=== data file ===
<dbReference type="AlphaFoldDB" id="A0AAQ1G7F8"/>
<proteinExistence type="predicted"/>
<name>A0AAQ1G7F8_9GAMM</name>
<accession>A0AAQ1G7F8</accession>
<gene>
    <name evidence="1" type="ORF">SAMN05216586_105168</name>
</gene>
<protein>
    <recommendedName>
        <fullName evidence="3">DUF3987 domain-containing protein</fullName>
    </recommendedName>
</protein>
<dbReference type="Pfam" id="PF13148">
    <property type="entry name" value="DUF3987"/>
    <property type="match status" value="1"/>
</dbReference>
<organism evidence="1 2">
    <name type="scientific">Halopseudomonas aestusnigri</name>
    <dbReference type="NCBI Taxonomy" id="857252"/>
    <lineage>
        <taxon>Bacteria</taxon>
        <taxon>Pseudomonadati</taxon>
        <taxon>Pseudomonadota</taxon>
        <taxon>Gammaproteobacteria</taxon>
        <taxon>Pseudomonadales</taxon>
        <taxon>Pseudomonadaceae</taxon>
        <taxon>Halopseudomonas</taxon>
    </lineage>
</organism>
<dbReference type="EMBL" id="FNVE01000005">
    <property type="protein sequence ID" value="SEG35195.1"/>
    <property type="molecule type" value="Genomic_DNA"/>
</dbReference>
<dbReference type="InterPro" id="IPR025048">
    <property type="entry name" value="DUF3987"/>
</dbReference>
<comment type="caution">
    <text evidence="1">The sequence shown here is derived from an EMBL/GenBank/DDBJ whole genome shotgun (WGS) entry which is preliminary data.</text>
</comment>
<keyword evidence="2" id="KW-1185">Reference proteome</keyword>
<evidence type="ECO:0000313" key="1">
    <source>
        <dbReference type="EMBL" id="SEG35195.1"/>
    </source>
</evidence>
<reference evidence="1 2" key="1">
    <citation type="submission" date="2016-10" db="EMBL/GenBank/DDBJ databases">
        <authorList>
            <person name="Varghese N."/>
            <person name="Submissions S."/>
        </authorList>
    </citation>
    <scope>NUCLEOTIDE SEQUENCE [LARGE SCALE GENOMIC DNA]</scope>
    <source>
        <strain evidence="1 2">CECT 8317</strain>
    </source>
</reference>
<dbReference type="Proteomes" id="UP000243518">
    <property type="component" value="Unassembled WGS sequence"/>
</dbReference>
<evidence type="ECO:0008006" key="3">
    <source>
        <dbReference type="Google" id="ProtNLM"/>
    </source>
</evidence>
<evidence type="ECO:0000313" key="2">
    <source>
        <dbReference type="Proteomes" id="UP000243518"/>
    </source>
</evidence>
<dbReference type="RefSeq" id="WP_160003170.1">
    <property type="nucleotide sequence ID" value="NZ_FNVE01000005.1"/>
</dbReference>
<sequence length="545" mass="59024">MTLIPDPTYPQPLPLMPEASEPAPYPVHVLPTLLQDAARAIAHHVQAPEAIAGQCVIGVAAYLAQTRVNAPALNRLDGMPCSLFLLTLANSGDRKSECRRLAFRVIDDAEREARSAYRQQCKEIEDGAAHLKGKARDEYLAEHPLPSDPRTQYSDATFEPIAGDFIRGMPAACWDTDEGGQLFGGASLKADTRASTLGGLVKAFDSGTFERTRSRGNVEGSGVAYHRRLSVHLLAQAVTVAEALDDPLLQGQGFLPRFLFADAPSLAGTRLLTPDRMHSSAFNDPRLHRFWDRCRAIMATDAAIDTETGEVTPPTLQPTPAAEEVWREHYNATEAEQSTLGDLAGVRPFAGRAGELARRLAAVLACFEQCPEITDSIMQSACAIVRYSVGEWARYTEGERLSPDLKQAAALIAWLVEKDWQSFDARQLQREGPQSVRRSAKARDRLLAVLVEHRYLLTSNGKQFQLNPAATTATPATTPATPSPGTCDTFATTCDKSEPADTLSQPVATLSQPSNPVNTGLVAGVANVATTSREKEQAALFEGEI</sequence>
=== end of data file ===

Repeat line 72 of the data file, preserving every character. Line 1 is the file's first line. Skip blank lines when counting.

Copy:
    <property type="nucleotide sequence ID" value="NZ_FNVE01000005.1"/>